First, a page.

Dedekind on natural numbers

The “standard model” of arithmetic is the idea you probably have when you think about natural numbers (0, 1, 2, 3, …) and what you can do with them. So, for instance, you can keep counting as far you like and will never run out of numbers. You won’t get a struck in a loop anywhere when counting: the numbers don’t suddenly go 89,90, 91, 80, 81, 82, … Also 2 + 2 = 4, x + y = y + x, etc.

One of the things mathematicians do is take structures like this standard model of arithmetic and devise lists of properties describing how it works and constraining what it could be. You could think of this as playing mathematical charades. Suppose I’m thinking of the natural numbers. How do I go about telling you what I’m thinking without just saying, “natural numbers” or counting 0, 1, 2, 3, … at you? What’s the most precise, unambiguous, and concise way I could do this, using principles that are more basic or general?

Of the people who gave this a go for the natural numbers, the most famous are Richard Dedekind (1888, What are numbers and what should they be?) and Giuseppe Peano (1889, The principles of arithmetic, presented by a new method). The result is called Peano Arithmetic or Dedekind-Peano Arithmetic. What I find interesting about this is where the ideas came from. Dedekind helpfully explained his thinking in an 1890 letter to Hans Keferstein. A chunk of it is quoted verbatim by Hao Wang, (1957, p. 150). Here’s part:

“How did my essay come to be written? Certainly not in one day, but rather it is the result of a synthesis which has been constructed after protracted labour. The synthesis is preceded by and based upon an analysis of the sequence of natural numbers, just as it presents itself, in practice so to speak, to the mind. Which are the mutually independent fundamental properties of this sequence [of natural numbers], i.e. those properties which are not deducible from one another and from which all others follow? How should we divest these properties of their specifically arithmetical character so that they are subsumed under more general concepts and such activities of the understanding, which are necessary for all thinking, but at the same time sufficient, to secure reliability and completeness of the proofs, and to permit the construction of consistent concepts and definitions?”

Dedekind spelt out his list of properties of what he called a “system” of N. Key properties are as follows (this is my paraphrase except where there is quoted text; also I’m pretending Dedekind started the numbers at zero when he actually started at one):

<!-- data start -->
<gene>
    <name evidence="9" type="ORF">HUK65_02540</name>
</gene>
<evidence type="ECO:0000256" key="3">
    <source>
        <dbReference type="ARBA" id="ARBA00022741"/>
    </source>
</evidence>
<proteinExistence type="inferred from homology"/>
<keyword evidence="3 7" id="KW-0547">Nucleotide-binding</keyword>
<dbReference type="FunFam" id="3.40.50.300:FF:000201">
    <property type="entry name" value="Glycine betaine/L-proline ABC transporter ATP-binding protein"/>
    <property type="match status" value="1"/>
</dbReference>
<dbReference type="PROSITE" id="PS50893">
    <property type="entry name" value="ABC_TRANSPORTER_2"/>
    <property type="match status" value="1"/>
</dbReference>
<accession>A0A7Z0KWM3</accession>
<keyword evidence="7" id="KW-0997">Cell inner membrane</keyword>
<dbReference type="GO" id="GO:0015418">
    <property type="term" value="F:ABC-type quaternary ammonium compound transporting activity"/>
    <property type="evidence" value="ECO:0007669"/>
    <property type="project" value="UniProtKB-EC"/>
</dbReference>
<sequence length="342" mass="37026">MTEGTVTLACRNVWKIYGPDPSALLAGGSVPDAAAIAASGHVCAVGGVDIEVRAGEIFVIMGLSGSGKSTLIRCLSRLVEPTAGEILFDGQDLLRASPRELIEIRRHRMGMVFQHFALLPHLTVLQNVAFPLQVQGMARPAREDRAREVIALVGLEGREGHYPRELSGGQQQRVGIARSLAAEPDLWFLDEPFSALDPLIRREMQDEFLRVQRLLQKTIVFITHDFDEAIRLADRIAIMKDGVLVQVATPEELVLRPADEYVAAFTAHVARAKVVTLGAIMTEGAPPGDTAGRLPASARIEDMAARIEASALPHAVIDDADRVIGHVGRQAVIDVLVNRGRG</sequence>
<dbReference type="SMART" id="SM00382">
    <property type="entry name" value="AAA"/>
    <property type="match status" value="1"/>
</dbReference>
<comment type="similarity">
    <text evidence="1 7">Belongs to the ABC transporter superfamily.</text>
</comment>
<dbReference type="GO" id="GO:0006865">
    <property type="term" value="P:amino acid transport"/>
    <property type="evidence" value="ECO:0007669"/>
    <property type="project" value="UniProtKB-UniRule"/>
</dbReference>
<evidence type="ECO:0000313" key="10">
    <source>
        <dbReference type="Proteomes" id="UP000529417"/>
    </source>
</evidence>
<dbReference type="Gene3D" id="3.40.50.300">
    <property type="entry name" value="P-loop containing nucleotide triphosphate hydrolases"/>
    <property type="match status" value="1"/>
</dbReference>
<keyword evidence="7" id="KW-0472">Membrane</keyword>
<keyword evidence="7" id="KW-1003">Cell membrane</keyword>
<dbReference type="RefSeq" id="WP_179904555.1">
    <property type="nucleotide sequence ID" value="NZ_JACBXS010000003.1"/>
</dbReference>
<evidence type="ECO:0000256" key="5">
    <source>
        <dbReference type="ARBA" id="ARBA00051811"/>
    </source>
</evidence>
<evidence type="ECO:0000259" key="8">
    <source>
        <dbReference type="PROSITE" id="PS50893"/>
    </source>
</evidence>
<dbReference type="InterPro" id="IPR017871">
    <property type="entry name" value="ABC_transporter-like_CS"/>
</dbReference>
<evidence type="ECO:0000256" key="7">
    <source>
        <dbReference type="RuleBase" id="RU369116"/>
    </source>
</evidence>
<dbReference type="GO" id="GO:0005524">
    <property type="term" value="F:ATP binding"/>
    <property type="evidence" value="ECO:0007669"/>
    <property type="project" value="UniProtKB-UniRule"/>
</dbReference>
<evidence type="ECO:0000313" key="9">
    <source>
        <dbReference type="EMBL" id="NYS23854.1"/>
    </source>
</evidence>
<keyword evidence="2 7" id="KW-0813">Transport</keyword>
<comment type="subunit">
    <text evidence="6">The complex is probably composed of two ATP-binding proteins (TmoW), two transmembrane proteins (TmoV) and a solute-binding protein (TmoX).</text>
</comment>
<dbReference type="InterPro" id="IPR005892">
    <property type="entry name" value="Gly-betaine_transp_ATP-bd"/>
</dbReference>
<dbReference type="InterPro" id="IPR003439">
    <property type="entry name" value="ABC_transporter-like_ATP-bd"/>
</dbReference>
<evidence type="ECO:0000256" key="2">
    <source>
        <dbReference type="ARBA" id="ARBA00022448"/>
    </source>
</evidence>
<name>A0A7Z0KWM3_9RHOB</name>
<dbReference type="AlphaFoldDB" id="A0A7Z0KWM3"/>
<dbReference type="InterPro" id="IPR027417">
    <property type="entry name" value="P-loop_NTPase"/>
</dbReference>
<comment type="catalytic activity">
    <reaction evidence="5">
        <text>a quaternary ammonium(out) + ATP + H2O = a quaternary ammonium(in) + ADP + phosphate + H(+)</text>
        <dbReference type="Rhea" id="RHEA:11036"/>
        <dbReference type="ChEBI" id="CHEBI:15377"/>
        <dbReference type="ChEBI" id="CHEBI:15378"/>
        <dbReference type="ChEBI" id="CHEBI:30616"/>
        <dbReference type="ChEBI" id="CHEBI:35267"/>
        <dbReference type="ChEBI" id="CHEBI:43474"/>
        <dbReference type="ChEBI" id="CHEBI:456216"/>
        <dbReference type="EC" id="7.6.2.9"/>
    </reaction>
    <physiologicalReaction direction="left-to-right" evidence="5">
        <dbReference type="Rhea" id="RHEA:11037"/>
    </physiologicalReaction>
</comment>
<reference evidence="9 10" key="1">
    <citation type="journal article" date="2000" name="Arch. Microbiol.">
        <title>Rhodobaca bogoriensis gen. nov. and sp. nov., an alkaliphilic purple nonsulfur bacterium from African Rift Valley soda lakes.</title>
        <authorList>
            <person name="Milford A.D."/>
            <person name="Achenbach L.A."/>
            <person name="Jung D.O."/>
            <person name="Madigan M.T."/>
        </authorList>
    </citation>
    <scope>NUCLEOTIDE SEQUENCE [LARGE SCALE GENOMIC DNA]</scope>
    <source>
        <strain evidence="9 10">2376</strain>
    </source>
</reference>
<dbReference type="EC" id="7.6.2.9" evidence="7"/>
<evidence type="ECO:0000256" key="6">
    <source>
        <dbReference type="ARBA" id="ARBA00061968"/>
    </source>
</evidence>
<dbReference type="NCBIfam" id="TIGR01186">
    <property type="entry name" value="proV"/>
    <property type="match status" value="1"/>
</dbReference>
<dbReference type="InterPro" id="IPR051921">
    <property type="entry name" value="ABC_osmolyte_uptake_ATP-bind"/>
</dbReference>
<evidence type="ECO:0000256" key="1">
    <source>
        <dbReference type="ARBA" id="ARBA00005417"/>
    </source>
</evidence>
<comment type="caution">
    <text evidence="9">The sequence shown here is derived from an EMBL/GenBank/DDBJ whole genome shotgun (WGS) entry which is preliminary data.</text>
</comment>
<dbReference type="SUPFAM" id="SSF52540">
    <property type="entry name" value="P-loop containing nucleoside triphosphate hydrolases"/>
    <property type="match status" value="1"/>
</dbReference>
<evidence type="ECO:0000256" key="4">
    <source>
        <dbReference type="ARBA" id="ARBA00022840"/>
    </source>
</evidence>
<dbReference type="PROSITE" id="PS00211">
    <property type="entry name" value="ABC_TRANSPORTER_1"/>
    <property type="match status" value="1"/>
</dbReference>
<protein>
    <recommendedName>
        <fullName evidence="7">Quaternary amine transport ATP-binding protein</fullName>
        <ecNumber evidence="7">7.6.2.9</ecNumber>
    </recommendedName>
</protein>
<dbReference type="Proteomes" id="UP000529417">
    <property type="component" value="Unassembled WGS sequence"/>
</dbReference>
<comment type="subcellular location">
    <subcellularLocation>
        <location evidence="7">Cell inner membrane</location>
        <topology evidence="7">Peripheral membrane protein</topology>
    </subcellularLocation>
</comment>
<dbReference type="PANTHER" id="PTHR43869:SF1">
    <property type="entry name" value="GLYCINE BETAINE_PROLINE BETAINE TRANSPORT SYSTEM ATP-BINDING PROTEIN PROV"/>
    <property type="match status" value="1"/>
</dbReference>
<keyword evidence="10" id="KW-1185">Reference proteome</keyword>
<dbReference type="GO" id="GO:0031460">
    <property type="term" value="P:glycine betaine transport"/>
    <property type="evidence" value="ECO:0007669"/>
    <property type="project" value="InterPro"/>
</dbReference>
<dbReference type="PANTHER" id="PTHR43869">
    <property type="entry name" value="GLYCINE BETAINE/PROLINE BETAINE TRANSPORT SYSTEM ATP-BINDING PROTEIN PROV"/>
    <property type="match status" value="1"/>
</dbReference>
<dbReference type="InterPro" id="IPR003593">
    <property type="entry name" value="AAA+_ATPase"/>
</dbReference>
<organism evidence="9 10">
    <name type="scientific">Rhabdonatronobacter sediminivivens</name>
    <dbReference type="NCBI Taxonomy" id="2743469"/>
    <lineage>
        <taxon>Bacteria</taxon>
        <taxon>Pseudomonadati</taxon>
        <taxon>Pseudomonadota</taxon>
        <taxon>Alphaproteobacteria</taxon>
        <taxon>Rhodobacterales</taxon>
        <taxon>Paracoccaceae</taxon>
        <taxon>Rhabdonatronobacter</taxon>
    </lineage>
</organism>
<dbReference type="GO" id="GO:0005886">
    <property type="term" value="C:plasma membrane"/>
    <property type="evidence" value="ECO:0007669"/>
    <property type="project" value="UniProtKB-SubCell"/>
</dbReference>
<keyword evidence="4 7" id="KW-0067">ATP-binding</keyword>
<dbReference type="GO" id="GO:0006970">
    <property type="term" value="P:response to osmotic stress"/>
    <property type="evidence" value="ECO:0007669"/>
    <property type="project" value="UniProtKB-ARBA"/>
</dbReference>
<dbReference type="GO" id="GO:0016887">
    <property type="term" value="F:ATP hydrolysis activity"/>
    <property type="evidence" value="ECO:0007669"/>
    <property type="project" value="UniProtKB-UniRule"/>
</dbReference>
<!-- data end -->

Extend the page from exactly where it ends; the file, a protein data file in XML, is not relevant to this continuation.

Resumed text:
1. N consists of “individuals or elements” called numbers.
  2. Each element of N is related to others by a relation (now called the successor), intuitively, “the number which succeeds or is next after” a number. But remember that we don’t have “next after” in this game. The successor of an element of N is another element of N. This captures part of the idea of counting along the numbers.
  3. If two numbers are distinct, then their successors are also distinct. So you can’t have say, the successor of 2 as 3 and also the successor as 4 as 3.
  4. Not all elements of N are a successor of any element.
  5. In particular, zero isn’t a successor of any element.

Dedekind notes that there are many systems that satisfy these properties and have N as a subset but also have arbitrary “alien intruders” which aren’t the natural numbers:

“What must we now add to the facts above in order to cleanse our system […] from such alien intruders […] which disturb every vestige of order, and to restrict ourselves to the system N? […] If one assumes knowledge of the sequence N of natural numbers to begin with and accordingly permits himself an arithmetic terminology, then he has of course an easy time of it. […]”

But we aren’t allowed to use arithmetic to define arithmetic. Dedekind explains again the intuitive idea of a number being in N if and only if you can get to it by starting at 0 and working along successors until you reach that number. This he formalises as follows:

  1. An element n belongs to N if and only if n is an element of every system K such that (i) the element zero belongs to K and (ii) the successor of any element of K also belongs to K.

So, we get the number 0 by 6(i), the number 1 by 6(ii) since it’s the successor of 0, the number 2 by applying successor to 1, and so on until an infinite set of natural numbers is formed. This approach is what we now call mathematical induction.

There are a few issues with Dedekind-Peano Arithmetic, though – for another time…